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Personal Monitor System
Published October 2010
By Paul White

For low‑volume rehearsals and jam sessions, most options to date have been quite limited, particularly for creating separate monitor mixes. The JamHub range aims to make the whole process that little bit easier and more immediate.


JamHub is the name of the company behind three different JamHub products, named BedRoom, GreenRoom and TourBus. The names give you an idea of their intended use — though you can, of course, use whichever system you want wherever you like (as long as you have mains power available).

Each product in the range is, at its most basic, an easy‑to‑operate headphone monitor‑mix system that's primarily designed to allow musicians to jam together without upsetting the outside world. As such, it is most useful in conjunction with vocal mics, DI preamps, electronic drums, synths and so on, but it also includes instrument‑level inputs, which means that you can monitor clean electric guitar or bass without a dedicated DI. That said, it could also be useful where the ensemble includes one or more miked acoustic instruments, too — as then only the acoustic instruments need to be played audibly, and you can do that at lower levels than is the norm. Promisingly, the top‑of‑the‑line TourBus version also has the capability to make basic recordings... so let's see what these devices offer the rehearsing and recording musician.


All three systems are of a similar shape, are made from tough plastic with a soft, rubbery finish, and have PSUs that automatically adapt to worldwide AC power from 100V to 240V at 50‑60Hz. Each musician has their own colour‑coded mixing 'segment', which offers both mic and instrument inputs and a headphone output. Once plugged in, each player's sound source (their mix of instrument and mic input) becomes available to every other user plugged into the system. Separate level controls relating to each input channel are fitted to each segment, so everyone can set up their own individual headphone mixes. There's also a basic effects section that can be used to add reverb, delay or modulation effects to just the microphone mix. As I mentioned earlier, the TourBus model also includes the ability to make a stereo recording of the proceedings, either to its built‑in card recorder or, via USB, to a computer — but all three models can, of course, be used to make stereo recordings of the performance if you have an external recording device. While the simplicity of the systems precludes multitrack recording, there's a lot to be said for having one set up in the studio 'green room', where musicians can work on their ideas and perhaps record scratch arrangements.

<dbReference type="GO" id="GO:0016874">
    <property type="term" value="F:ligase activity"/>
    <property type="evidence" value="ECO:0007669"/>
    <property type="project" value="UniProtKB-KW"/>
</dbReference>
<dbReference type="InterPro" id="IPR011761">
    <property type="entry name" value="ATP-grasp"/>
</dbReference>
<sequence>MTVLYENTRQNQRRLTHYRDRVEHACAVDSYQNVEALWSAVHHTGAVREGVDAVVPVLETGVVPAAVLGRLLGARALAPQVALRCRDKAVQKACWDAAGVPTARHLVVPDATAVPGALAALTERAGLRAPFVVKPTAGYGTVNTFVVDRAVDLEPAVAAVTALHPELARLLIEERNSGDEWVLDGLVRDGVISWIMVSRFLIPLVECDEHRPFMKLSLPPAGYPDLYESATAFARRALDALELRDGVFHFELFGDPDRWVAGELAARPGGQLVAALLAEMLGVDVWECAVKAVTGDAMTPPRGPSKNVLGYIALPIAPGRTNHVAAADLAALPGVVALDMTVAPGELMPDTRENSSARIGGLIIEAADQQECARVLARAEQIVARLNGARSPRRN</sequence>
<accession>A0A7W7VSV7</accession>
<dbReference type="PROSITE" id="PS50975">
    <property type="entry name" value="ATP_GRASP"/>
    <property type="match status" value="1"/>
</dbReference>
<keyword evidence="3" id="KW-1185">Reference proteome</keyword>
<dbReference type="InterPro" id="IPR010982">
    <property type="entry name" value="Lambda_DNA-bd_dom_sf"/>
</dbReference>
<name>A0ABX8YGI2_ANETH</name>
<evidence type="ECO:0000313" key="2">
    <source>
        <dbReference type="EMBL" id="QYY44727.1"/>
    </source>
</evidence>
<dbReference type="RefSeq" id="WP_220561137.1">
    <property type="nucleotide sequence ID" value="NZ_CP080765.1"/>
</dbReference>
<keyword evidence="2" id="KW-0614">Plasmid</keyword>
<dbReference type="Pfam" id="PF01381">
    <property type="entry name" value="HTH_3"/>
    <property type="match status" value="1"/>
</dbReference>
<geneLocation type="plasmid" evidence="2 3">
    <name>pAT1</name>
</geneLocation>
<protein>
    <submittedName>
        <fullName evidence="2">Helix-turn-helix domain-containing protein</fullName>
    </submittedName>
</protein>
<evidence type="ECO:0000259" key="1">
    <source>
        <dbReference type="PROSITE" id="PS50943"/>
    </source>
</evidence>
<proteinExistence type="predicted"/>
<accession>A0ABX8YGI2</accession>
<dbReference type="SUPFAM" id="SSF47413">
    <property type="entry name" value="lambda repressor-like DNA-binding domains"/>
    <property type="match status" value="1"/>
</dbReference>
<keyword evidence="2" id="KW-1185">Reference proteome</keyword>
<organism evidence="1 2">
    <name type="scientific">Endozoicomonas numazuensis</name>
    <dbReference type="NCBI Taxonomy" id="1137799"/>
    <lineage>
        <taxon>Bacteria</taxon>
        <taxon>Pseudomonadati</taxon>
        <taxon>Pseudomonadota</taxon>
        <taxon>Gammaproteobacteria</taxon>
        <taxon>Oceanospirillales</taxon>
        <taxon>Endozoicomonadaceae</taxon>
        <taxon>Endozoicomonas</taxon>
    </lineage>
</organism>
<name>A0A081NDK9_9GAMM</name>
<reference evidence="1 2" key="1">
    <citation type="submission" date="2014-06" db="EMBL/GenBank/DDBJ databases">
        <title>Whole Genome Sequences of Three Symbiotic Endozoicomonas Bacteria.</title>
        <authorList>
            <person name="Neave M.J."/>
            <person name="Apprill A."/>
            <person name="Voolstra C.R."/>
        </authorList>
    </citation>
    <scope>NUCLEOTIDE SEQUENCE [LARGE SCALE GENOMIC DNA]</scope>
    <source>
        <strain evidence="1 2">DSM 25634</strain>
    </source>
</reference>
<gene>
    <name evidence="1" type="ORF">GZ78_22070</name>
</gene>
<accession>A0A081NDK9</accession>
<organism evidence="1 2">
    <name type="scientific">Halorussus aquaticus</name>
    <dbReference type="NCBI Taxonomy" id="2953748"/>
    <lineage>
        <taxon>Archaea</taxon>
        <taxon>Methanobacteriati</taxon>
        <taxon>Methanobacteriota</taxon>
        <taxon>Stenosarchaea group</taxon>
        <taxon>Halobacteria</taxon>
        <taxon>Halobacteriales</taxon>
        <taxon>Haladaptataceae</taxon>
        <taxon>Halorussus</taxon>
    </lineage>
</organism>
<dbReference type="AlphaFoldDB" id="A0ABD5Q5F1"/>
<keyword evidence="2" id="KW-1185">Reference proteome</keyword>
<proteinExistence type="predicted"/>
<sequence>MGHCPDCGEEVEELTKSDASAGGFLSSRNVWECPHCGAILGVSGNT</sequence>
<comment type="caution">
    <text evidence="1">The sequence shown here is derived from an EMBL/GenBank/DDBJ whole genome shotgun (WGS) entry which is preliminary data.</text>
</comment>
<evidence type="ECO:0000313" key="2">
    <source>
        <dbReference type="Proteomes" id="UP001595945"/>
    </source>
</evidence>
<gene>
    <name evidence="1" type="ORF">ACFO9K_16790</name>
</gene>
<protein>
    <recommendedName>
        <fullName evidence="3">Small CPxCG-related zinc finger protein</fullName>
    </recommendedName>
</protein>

Before proceeding, it's important to mention that all the instrument jack inputs are wired for stereo, so that keyboard players can benefit from their own stereo sounds. One upshot of this is that guitar players will need to use the included mono‑to‑stereo jack leads, because their sound will otherwise be played on only one side of the mix. There's also no phantom power on the basic BedRoom model, which means that any connected mics must either be dynamic models, or battery powered.

All three of the JamHub units have one or more expander sockets via which you can connect the so-called SoleMix remote modules. These modules are optional for the BedRoom model but are included as standard with the two larger systems. They are provided largely for the benefit of drummers or keyboard players, who are often walled in behind their gear; it allows them to control their own segment, and to plug in their headphones, from anywhere in the room. Adding a SoleMix doesn't increase the number of inputs available, but it does allow an additional monitor mix to be set up based on the existing inputs. Because the SoleMix remote unit offers only outputs, it has no specific segment number. The layout of a SoleMix is the same as for the main unit's segments, except that there are no input trim controls.

BedRoom Buddy

The rear panel of the highest sepc JamHub, the TourBus.The rear panel of the highest sepc JamHub, the TourBus.

JamHub's entry‑level system is the JamHub BedRoom. It allows up to five musicians to participate, but there are only four numbered segments: the fifth segment is located at the top of the unit, and is set out slightly differently, with an 'R' (Recording) designation rather than a number. In most respects, this section the same as the others, but it also contains the 16‑position effects selection switch and the 1‑R switch that flips between monitoring the 'R' section mix and the channel 1 mix. This allows the musician using channel 1 to set up a mix for recording, or to monitor their own channel, without having to unplug and replug their headphones.